Realistically, though, that's a very conservative estimate, since those three hours and twenty minutes don't include the wasted time needed to get back on task between checking emails. In fact, a study published in the International Journal of Information Management found office workers took an average of sixty-four seconds after checking email to reorient themselves and get back to work. Given the hundreds of times per day we check our devices, those minutes can add up. Lest you think email time is well spent, researchers writing in the Harvard Business Review have concluded that an astonishing number of workplace emails are an utter waste. When it comes to the hours managers spend on email, they estimate that "25 percent of that time is consumed reading emails that should not have been sent to that particular manager and 25 percent is spent responding to emails that the manager should never have answered." In other words, about half the time we spend on email is as productive as counting cracks in the ceiling. Why is email such a persistent problem? The answer can be found in understanding our psychology. Email is perhaps the mother of all habit-forming products. For one thing, it provides a variable reward. As the psychologist B. F. Skinner famously discovered, pigeons pecked at levers more often when given a reward on a variable schedule of reinforcement. Similarly, email's uncertainty keeps us checking and pecking. It provides good news and bad, exciting information as well as frivolity, messages from our closest loved ones and from anonymous strangers. All that uncertainty provides a powerful draw to see what we might find when we next check our inboxes. As a result, we keep clicking or pulling to refresh in a never-ending effort to quell the discomfort of anticipation. With depression or bipolar disorder, you may have trouble remembering anything but your current mood state. Find a way to stay connected to your sense of who you are, your inner sense of self. Remembering your baseline self, or healthier state of mind, will help you keep each episode in context, and you will feel more in control of your life. You are not your depression.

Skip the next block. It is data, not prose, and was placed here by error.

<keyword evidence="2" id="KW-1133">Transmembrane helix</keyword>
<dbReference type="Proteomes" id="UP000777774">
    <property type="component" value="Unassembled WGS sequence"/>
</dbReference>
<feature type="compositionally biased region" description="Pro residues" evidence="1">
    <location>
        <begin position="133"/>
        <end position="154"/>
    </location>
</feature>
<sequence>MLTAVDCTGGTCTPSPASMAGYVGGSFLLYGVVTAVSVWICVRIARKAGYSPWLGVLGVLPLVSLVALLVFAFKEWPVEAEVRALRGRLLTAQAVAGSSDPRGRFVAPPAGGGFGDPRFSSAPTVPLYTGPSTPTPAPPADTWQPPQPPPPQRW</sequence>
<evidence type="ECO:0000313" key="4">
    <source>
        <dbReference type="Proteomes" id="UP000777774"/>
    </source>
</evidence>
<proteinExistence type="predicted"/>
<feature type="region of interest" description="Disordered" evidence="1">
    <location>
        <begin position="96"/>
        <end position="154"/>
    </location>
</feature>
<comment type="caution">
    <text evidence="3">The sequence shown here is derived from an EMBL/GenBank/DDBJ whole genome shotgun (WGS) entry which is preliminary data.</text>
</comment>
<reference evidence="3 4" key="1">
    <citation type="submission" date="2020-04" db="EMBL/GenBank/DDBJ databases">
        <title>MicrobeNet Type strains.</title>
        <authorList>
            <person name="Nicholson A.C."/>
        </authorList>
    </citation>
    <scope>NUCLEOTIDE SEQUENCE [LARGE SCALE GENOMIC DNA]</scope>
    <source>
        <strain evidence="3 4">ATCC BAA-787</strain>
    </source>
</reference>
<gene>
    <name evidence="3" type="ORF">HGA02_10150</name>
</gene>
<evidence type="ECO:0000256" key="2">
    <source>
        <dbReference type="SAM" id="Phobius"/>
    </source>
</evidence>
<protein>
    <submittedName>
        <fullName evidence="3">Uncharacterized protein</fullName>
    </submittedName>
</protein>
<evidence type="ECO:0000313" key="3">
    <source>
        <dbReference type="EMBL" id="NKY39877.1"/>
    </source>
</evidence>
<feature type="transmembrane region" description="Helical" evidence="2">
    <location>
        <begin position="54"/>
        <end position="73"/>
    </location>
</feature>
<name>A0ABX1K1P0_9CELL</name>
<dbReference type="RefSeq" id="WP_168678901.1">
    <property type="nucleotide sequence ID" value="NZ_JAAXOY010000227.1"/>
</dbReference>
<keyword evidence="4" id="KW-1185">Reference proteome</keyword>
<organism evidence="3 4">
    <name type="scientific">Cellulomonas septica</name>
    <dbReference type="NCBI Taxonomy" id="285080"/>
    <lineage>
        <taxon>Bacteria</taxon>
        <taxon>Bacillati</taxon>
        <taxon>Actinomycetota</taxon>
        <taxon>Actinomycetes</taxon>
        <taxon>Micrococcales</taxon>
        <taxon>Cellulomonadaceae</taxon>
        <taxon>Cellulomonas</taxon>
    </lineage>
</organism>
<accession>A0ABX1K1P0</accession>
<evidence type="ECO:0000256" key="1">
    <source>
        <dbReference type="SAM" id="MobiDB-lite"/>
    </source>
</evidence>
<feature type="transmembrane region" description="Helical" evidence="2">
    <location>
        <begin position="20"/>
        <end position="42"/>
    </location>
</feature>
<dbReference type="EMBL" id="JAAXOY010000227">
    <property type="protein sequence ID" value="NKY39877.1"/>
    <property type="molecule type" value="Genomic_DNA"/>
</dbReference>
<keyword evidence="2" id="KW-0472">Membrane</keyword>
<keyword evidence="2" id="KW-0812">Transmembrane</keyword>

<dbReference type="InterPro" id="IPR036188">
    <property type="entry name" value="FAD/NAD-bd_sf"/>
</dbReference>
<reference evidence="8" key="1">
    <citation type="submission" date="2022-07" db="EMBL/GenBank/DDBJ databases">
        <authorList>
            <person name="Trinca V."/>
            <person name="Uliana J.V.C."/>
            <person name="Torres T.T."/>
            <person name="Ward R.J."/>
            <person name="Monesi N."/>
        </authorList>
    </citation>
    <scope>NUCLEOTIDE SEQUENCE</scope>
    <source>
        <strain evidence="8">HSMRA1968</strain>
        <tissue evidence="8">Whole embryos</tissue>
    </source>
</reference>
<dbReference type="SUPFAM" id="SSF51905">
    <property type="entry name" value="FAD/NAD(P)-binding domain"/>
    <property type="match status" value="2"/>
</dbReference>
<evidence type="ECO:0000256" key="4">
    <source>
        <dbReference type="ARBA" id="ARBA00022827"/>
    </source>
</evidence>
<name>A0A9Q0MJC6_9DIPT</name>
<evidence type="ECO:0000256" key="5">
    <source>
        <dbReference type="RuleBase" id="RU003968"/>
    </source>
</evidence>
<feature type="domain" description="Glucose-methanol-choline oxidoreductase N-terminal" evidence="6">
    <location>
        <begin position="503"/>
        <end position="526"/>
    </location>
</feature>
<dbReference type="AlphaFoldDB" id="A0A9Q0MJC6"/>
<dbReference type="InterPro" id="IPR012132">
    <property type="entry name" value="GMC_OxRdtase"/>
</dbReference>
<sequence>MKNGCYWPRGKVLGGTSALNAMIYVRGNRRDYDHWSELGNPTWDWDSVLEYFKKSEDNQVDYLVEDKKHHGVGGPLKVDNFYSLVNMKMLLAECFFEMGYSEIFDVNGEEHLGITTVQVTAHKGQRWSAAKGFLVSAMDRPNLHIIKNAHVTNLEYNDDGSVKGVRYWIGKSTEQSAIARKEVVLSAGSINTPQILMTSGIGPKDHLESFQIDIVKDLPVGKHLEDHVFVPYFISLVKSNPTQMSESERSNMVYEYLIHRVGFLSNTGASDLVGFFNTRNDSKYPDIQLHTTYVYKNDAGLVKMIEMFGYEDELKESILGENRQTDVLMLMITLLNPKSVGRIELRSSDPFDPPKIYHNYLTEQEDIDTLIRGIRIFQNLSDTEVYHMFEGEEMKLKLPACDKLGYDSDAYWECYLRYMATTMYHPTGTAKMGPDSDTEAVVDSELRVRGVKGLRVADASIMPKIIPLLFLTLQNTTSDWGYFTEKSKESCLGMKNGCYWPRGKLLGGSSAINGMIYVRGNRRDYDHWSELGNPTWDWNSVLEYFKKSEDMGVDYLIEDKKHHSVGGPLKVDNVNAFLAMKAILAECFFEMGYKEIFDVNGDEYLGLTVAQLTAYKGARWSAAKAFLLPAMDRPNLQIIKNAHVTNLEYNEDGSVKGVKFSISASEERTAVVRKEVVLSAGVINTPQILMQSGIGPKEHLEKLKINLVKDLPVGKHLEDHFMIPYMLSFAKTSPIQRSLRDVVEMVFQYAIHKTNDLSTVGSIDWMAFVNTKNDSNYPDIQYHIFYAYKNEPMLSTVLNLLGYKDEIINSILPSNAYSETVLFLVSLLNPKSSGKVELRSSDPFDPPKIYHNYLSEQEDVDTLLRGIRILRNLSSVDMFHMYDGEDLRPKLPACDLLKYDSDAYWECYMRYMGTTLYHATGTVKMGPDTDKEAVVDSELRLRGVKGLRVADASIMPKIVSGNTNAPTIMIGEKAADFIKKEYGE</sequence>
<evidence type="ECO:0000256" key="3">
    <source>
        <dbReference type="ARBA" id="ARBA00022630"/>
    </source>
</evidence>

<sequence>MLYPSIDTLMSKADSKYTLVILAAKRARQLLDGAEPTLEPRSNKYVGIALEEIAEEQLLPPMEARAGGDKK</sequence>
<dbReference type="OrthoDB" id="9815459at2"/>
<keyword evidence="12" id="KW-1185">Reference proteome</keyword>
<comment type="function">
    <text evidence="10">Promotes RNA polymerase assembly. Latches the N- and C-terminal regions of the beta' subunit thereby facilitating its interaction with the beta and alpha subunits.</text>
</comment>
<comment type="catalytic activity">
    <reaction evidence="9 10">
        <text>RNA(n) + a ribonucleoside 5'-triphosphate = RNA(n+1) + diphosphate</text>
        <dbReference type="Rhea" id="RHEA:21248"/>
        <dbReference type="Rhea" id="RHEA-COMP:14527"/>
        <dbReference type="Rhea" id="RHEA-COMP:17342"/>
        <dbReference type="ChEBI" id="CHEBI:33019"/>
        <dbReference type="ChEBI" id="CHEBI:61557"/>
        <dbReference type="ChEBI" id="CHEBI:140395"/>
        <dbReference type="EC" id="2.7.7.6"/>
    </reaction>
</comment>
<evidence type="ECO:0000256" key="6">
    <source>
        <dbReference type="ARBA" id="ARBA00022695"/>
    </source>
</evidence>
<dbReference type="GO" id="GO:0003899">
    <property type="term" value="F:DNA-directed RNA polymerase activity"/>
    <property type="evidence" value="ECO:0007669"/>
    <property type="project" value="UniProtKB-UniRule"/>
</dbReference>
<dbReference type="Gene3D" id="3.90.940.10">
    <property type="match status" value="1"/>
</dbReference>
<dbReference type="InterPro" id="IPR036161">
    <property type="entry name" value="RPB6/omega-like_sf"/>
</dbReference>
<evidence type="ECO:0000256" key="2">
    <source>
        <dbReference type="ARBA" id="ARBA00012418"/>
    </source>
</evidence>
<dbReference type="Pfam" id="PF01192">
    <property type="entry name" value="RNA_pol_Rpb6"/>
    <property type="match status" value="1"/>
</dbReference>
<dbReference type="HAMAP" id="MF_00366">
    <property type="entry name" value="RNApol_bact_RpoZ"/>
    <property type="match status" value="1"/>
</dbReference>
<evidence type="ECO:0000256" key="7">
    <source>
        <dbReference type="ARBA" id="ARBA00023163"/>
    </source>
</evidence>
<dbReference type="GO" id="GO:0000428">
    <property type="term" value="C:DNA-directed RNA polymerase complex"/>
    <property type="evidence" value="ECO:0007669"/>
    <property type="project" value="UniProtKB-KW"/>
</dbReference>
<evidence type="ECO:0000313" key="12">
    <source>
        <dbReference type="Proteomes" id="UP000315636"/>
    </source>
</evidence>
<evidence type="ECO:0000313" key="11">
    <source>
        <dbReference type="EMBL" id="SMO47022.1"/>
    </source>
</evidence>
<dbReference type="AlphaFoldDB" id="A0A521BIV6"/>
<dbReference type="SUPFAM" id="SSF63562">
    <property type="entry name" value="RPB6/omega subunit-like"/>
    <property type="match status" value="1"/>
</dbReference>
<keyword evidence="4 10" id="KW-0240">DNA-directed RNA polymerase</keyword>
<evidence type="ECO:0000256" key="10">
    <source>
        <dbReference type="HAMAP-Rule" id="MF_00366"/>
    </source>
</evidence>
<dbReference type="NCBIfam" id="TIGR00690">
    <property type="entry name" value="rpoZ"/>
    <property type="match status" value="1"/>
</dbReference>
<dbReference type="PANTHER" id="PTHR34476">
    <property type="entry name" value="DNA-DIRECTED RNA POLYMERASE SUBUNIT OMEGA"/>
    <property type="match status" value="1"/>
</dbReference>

Having a clear image of your baseline healthy self to draw on during your recovery will help you know what you are working toward. You may need to ask people who know you well to help you. Ask your friends or family to remind you honestly of your strengths and unique personal qualities, then write them down. Review that list periodically. Triggers are events or circumstances that may cause you distress and lead to an increase in your symptoms. Being aware of what can worsen your symptoms is crucial to avoiding relapse (see page 74). You may not be able to change the Trigger itself, but you can learn to modify how you respond to it so that you do not feel as much distress. Work with your therapist to identify, monitor, and modify your response to your Triggers. Warning Signs are distinct changes from your baseline that precede an episode of depression or mania (see page 75). Each person has a characteristic pattern of Warning Signs. These are changes in your thoughts, feelings, behaviors, routine, or self-care that are noticeable to you or others. Being aware of the changes that are Warning Signs for you will help you recognize the signs early. This will give you a chance to intervene and change the course of the depression or bipolar episode. Symptoms that might be Warning Signs are those characteristic to depression or mania that last for two weeks or longer (see chapter 2). They may include changes in appetite, sleep, thinking, or concentration; loss of interest; sad, worthless, hopeless, or guilty feelings; negative or elevated thoughts or feelings; or behavior that is slowed down, irritable, restless, or overactive. Pseudoscientific thinking can also lead to misplaced fears. We have been sensitized to murder in the workplace, listening to stories of disgruntled employees with guns and office massacres. But did you know that, out of approximately 121 million people who work, only about one thousand are murdered on the job each year, and that includes high-risk jobs like police and taxi drivers. Furthermore, about 90 percent of these murders are committed by people attempting robbery. The chance of being murdered by someone you work with is less than one in two million.